Telling Our Trade Story Fly-In 2019

The Hardwood Federation Fly-In to Washington D.C. is often billed as one of the most important advocacy events the industry holds in our nation’s capital. This year, more than any other year, that is a true characterization of a whirlwind 36 hours spent on Capitol Hill meeting with members of Congress and their staff. The trade war with China continues without relief and the impacts on the hardwood industry have been fast, furious, and relentless.

Participation in this year’s fly-in was driven by concerns surrounding the ongoing U.S. trade dispute with China and the resulting tariffs on both Chinese imports and U.S. exports, most importantly to us, the tariffs on U.S. hardwood exports to China. While not at the record-breaking levels of 2018, we were close with nearly 70 participants in all.

The fly-in brought hardwood industry leaders from across the country to Washington to tell their stories and relay the industry’s message directly to the members of Congress that draft and vote on legislation impacting their bottom line. Our participants were a great mix of knowledgeable fly-in veterans and invigorated new faces spurred on to action by the economic impacts of the trade dispute. Together we stormed the Hill in small groups and visited as many congressional offices as possible to make real what for many is just a government statistic or campaign talking point.

As in years past, the Hardwood Federation PAC sponsored social events for republicans and democrats during the fly-in. These events also provide us with an outstanding opportunity to reconnect with friends on the Hill and establish new relationships. We heard from two members of Congress who completely tuned into our issues and are joined with us in efforts to provide relief to the industry while the trade dispute continues. Congresswoman Ann Kuster (D-NH) spearheaded a letter to Secretary of Agriculture Sonny Perdue encouraging him to include hardwoods in agricultural relief efforts. She gave a terrific pep talk the night before our Hill meetings, focusing our energy for the long day ahead. Congresswoman Jackie Walorski (R-IN) gave a fiery keynote to wrap up our Hill Day, encouraging continued action and sharing insight gleaned from her significant efforts communicating with the administration, up to and including the president, on our behalf.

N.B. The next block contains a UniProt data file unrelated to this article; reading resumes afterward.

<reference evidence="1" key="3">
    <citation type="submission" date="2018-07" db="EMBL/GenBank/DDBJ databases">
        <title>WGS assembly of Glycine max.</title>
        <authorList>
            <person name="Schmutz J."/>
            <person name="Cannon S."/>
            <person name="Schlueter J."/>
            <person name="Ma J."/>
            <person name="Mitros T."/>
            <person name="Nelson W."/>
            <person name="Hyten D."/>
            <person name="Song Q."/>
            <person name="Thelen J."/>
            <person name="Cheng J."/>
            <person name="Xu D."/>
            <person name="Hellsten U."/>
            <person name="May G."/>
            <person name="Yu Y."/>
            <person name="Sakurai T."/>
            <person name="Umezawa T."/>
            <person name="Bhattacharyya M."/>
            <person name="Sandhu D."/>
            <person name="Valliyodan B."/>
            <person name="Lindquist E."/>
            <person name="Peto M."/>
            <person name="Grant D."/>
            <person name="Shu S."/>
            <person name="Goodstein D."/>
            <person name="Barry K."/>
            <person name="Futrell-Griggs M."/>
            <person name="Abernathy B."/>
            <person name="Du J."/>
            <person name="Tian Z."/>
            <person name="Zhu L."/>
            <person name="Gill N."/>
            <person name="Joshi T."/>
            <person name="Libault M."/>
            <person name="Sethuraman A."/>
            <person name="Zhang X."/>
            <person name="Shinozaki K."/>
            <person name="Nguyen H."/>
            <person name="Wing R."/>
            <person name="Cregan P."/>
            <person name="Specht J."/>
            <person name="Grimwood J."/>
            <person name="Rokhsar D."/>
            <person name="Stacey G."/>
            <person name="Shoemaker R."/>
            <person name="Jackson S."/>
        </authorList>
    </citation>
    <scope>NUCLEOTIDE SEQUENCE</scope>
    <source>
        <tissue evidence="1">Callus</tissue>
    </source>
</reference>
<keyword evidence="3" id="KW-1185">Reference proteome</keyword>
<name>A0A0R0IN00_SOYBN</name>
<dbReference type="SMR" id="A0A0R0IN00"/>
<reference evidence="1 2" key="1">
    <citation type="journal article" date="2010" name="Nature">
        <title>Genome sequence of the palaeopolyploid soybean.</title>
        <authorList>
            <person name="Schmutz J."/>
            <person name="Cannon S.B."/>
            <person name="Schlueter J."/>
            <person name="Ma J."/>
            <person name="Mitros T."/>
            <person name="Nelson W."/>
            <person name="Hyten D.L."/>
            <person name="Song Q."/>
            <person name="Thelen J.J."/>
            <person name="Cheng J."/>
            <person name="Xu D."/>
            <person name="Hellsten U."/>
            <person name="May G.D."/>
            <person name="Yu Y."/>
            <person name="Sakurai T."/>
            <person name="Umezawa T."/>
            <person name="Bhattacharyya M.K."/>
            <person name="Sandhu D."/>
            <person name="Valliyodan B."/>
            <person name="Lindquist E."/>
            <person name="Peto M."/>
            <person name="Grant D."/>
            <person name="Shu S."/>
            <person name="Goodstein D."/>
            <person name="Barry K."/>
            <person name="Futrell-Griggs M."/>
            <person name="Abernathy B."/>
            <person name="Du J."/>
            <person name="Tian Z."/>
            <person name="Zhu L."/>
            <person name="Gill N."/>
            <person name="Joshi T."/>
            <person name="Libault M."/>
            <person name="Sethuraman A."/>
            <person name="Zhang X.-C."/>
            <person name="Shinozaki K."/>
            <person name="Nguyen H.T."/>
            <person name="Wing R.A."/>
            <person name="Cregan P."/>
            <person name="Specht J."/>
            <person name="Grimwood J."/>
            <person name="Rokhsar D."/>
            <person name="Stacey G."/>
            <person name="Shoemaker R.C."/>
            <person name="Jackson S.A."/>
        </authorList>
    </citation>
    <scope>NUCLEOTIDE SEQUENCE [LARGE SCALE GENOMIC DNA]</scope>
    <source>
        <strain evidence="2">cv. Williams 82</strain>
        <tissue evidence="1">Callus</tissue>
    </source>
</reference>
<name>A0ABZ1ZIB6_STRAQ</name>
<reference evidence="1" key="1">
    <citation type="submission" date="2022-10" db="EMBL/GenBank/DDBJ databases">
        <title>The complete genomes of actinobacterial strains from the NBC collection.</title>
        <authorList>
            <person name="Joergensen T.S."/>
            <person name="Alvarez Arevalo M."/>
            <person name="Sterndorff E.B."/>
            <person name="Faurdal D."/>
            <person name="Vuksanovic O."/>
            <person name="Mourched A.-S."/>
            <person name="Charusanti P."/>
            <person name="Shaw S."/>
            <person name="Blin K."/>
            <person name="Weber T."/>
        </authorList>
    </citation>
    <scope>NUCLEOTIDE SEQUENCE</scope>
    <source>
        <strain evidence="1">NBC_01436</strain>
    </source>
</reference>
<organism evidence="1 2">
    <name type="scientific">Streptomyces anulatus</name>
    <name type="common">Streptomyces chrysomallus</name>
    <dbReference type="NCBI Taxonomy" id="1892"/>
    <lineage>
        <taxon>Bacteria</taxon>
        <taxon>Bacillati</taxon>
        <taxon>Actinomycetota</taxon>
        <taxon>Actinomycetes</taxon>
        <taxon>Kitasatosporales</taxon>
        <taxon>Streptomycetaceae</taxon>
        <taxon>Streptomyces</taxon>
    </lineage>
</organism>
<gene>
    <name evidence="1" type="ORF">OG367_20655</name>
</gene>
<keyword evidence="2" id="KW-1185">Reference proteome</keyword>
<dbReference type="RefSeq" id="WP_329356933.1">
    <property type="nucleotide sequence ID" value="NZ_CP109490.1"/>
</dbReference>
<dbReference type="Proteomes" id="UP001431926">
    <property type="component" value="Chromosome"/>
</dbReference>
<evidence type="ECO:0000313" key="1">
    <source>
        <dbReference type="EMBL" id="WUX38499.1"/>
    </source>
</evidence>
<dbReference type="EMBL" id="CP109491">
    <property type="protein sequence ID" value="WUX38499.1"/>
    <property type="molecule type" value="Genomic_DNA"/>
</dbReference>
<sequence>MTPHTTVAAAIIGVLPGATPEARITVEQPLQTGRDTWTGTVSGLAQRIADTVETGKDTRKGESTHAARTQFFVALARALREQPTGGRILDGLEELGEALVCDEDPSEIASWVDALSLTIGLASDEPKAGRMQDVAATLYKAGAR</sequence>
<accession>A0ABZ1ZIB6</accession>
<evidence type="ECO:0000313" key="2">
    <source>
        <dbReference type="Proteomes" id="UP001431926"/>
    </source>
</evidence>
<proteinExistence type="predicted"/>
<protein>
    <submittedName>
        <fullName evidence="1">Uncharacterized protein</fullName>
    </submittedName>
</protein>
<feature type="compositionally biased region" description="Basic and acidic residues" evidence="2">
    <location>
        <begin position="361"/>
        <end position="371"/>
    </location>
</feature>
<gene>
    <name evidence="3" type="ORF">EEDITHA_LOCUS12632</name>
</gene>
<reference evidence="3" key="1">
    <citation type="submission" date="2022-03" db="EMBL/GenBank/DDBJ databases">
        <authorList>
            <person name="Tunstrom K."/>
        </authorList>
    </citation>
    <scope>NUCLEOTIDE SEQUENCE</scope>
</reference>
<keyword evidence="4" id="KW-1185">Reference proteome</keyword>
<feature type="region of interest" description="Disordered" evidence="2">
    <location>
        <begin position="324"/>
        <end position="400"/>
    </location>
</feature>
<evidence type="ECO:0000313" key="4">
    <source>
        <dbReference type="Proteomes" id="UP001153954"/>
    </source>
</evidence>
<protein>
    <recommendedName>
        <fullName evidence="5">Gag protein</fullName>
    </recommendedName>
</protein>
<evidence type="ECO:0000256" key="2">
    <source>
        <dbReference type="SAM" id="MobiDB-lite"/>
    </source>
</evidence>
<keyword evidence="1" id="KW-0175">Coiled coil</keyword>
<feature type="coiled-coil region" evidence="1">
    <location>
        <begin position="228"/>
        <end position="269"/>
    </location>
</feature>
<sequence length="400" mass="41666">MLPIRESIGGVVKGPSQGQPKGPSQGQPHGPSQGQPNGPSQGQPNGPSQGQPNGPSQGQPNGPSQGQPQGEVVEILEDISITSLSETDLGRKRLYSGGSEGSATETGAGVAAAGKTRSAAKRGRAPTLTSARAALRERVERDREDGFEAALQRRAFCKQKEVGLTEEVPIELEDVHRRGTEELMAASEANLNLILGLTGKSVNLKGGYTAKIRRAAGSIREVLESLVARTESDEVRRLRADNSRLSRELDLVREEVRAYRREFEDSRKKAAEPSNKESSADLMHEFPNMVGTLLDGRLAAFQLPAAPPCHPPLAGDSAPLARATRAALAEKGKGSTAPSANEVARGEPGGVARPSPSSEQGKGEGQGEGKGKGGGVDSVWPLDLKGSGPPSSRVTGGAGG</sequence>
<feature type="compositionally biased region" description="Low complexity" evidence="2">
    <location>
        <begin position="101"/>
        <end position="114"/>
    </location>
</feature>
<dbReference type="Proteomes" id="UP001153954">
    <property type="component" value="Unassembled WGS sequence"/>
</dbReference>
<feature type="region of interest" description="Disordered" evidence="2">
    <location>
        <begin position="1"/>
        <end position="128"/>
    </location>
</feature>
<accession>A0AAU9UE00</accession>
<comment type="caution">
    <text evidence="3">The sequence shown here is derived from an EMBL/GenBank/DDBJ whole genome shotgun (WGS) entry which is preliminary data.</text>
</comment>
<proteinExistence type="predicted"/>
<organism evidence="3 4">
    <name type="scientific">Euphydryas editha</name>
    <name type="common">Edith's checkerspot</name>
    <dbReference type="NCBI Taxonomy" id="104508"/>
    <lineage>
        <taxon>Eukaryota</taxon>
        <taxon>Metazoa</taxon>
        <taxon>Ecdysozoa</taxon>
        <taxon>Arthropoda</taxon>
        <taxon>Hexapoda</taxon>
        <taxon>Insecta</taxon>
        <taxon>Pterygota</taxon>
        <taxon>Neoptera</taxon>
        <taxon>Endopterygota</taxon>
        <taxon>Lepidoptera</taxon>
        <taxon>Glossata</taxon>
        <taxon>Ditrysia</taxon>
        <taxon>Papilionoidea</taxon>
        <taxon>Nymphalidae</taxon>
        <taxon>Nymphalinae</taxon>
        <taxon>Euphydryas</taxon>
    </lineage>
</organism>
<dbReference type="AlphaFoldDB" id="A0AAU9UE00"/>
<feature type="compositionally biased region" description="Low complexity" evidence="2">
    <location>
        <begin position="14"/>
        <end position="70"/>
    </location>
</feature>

This year’s fly-in was really all about trade. This is not to say that other issues aren’t moving, but trade is having such an impact that all else pales in comparison.

Our message on trade was simple: trade is having a devastating impact on hardwood companies, workers, and consumers, and is causing long-term damage to international markets. We asked that the Trump administration provide some relief to the hardwood industry just as they have for other agricultural commodity groups. Ideally, we would like to see a quick resolution to the trade war, but in the meantime, we need some help if our industry is to survive.

It cannot be emphasized enough how impactful personal stories of what the trade war is doing to your business, your employees, and your state and local economy are. It is not too late to make some noise. Call, write, or tweet your member of Congress and administration officials and tell them what you are thinking in your own words. Our “Contact Congress” outreach tool makes it easy and may be accessed at

We hope everyone enjoyed their time on the Hill, learned something new, and came away with a new appreciation of how their engagement can make a difference on public policies made in Washington. I encourage everyone reading this to join us for next year’s fly-in so we can reach more offices, be even more effective, and set even more new records. We hope you can join us!

For more information on the fly-in, issues discussed, or to find out about participating in the 2020 fly-in, contact the Hardwood Federation at 202.463.2705.

Dana Lee Cole is Executive Director at the Hardwood Federation, a Washington, D.C.-based hardwood industry trade association that represents thousands of hardwood businesses in every state in the United States and acts as the industry’s advocacy voice on Capitol Hill. She can be reached at

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